If you’ve ever lived in a small town, you understand all too well that its nosy residents aren’t happy unless there’s something to gossip or kvetch about. So when a bread-deprived French village welcomes its new baker to town, you’d expect everyone to be deliriously happy.
But not in “The Baker’s Wife” that’s now playing at Ann Arbor’s Performance Network Theatre.
No, their happiness quickly gives way to rumor and innuendo when his beautiful, but much younger wife attracts the attention of a devilishly handsome stud who craves her for himself. And when she disappears into the night and leaves her devoted husband behind, the town panics – not because of his hurt and pain, but because he’s stopped making their tasty treats.
So what’s a self-centered town to do?
That’s the question director Carla Milarch delectably answers in the theater’s biggest and most ambitious show ever. And it’s one of the most charming.
What’s especially alluring about this Stephen Schwartz musical is its mix of new and familiar talent, imaginatively guided by Milarch and choreographer Jim Posante across a gorgeous, multi-level set by Monika Essen that also houses the show’s three musicians. The result is a high-energy ensemble in which all 18 contribute several fine moments.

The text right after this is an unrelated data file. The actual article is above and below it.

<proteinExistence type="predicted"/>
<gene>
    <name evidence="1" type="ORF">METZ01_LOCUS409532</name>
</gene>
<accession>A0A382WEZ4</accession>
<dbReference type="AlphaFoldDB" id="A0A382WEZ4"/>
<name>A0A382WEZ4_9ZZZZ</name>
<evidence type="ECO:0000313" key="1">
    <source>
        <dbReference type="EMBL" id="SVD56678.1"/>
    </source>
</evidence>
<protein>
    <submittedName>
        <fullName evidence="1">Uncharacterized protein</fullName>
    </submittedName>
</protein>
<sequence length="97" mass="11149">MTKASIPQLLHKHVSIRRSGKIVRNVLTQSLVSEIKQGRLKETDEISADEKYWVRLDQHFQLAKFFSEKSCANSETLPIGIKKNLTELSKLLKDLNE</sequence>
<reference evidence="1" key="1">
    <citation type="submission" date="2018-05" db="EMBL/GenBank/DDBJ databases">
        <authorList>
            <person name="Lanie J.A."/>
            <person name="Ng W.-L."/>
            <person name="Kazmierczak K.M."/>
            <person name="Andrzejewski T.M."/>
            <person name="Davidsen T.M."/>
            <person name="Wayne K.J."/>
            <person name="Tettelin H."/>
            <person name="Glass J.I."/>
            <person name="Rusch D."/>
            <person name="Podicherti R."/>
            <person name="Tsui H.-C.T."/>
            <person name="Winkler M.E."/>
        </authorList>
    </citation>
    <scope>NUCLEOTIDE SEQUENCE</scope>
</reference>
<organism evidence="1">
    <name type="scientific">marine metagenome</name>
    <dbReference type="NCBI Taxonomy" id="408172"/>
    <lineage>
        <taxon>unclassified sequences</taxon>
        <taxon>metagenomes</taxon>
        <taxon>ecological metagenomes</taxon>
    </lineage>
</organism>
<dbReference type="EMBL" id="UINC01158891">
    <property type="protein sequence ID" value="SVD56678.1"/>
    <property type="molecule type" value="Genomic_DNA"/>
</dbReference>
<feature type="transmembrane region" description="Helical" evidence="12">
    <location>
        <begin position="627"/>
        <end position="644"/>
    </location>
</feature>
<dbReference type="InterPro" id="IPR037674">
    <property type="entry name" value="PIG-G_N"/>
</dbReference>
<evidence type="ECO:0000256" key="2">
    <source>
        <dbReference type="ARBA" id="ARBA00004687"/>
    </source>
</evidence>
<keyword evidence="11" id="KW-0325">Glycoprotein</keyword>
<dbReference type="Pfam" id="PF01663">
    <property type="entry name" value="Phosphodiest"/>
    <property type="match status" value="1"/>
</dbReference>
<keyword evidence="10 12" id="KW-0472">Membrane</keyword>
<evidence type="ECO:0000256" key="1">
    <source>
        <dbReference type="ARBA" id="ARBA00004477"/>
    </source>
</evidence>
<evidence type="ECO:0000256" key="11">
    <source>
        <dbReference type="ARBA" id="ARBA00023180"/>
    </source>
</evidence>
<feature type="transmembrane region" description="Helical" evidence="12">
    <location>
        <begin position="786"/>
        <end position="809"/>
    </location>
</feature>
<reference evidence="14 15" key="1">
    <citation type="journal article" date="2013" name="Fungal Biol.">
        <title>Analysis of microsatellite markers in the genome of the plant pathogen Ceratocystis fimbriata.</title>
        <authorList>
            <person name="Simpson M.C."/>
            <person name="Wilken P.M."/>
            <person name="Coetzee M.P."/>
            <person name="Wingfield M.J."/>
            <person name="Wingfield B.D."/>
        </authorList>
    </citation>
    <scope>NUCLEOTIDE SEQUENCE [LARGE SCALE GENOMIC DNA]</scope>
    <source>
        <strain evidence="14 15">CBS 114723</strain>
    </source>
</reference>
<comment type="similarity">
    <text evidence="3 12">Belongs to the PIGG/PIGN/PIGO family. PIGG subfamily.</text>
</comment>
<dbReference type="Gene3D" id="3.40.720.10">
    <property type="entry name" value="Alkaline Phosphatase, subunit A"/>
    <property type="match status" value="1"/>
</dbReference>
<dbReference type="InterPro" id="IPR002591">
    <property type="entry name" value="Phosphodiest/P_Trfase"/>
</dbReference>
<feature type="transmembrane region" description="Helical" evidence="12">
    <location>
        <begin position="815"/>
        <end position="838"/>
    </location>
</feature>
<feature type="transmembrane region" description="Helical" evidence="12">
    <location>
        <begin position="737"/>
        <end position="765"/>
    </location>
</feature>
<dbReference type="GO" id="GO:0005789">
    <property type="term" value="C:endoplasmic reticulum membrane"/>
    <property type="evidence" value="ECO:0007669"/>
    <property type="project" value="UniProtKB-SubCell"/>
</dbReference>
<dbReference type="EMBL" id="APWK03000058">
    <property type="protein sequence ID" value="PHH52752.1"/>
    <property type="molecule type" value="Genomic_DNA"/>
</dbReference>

Linda Rabin Hammell, for example, has one of the strongest voices – and shines as Therese, the prissy old maid.
Kevin T. Young lights the stage as the town goofball, Antione, while Laurel Hufano once again proves her comic genius as the put-upon wife, Hortense. (You can’t keep your eyes off her in the musical number “Feminine Companionship.”)
And Brian Thibault and Andriana Pachella are adorable as the roguish Dominique and the baker’s wife Genevieve.
But it’s John Seibert as the baker who rises to the top with his perfectly cooked performance.
(FOR “REVIEW BOX”)
‘The Baker’s Wife’
Performance Network Theatre, 120 E. Huron, Ann Arbor. Thu.-Sun., through Dec. 23. Tickets: $30-$42. For information: 734-663-0681 or http://www.performancenetwork.org